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PCF builds roads, beach facilities of MisOcc townsJanuary 8, 2012

More often than not, low-income municipalities and cities have very bright project ideas for their constituents but have no adequate funds to implement them.  They are just relying on their small revenues and share from  national revenue collections, as well as dole-outs from their provincial governments and congressmen to finance some of their projects.

Such is the case with many local governments, especially those belonging to the fourth to sixth income classes. 

However, for those that, in spite of their meager resources and low economic condition, exhibit good performance and strictly adhere to good governance principles, their efforts do not go unnoticed and were aptly recognized through the Performance Challenge Fund of the Department of the Interior and Local Government.

Under the PCF program of the Department, local governments that have passed the assessment for good housekeeping by showing high performance  in the key governance areas of planning, fiscal management, transparency and accountability and valuing performance management shall be provided with an incentive fund to help jumpstart their local development projects.

Qualified LGUs should have also fully complied with the Department’s full disclosure policy and have no adverse reports from the Commission on Audit (COA).

 

Not a Dole-Out

The PCF program provides a subsidy of P1-million for municipalities, and P3-million for cities that should be utilized for development initiatives that are aligned with the national government’s programs for the attainment of the Millennium Development Goals, tourism and local economic development, disaster risk reduction and management and solid waste management.

The PCF is a subsidy and an incentive, not a dole-out.  

The program does not intend to just hand over funds to qualified LGUs or let them solely rely on it for their projects.  Rather, they should show willingness and capability to provide a counterpart fund.  In this way, they will feel a sense of ownership of the project.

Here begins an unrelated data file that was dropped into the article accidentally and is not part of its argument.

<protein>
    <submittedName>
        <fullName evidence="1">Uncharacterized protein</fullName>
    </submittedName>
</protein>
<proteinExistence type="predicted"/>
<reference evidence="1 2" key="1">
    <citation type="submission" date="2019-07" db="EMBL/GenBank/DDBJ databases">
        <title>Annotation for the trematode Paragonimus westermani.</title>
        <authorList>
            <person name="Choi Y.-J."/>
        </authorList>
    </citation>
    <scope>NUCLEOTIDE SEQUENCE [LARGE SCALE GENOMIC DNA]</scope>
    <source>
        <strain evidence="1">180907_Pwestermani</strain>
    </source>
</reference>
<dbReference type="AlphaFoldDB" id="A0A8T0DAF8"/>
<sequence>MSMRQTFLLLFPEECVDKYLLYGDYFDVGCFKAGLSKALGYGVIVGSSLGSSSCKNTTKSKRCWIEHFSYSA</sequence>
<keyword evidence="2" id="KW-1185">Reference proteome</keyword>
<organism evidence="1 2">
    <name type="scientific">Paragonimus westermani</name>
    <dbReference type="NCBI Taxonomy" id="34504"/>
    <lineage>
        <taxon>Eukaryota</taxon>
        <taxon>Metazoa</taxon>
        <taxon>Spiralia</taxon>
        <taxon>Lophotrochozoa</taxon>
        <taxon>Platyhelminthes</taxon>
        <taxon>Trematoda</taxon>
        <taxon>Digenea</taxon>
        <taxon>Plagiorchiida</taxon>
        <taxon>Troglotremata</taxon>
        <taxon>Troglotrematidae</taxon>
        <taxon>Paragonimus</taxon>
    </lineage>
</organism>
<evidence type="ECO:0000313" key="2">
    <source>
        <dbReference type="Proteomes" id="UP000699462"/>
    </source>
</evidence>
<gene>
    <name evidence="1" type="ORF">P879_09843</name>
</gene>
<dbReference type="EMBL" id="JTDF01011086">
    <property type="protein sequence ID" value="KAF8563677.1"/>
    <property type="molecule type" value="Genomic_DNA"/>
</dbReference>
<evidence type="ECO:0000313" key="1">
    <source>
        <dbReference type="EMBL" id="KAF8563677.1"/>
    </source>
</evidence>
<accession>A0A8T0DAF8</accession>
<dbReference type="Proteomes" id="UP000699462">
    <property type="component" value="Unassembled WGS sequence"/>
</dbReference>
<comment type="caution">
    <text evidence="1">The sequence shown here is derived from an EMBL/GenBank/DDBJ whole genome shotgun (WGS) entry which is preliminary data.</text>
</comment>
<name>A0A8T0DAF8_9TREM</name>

After all, PCF does not come on a silver platter.  LGUs have to meet several requirements and go through numerous processes to be able to avail of the fund.

First, upon conferment of the SGH, eligible LGUs shall submit within 30 days a letter of intent along with other documentary requirements such as project proposal, sanggunian resolution allocating counterpart PCF funds, and certification from the budget officer on funds allocation to their respective DILG regional offices. 

And as soon as the project proposal is approved, the eligible LGU shall enter into a Memorandum of Agreement with the DILG through the regional director and issued with a certificate of availability of funds. 

Projects that may be financed by the PCF include school buildings, rural health units, water and sanitation system, local roads and bridges, slaughterhouses, flood control, reforestation, postharvest facilities, cold storage facilities, among others.

This year, 319 local government units around the country, composed of 302 fourth to sixth class municipalities and 17 cities, have been conferred with the Seal of Good Housekeeping and availed of the PCF to finance their local development efforts.  

PCF Success Stories

Many success stories have unfolded because of the implementation of PCF. 

These have been noted by the monitoring teams that were deployed in the different LGUs-beneficiaries to assess the progress of the PCF-funded projects.

Among the projects assessed were two roads and a municipal beach resort in Northern Mindanao, particularly in Calamba and Clarin in Misamis Occidental.

The total cost of these PCF infrastructure projects is roughly P4-million, which comes from a 50-50 equal sharing between the recipient LGU and the PCF.  

 

Rough, Stony and Muddy Roads No More

Residents of Brgy. Calamba in the town with the same name in the heart of Misamis Occidental have long suffered the inconvenience of rough, stony and muddy roads in their communities.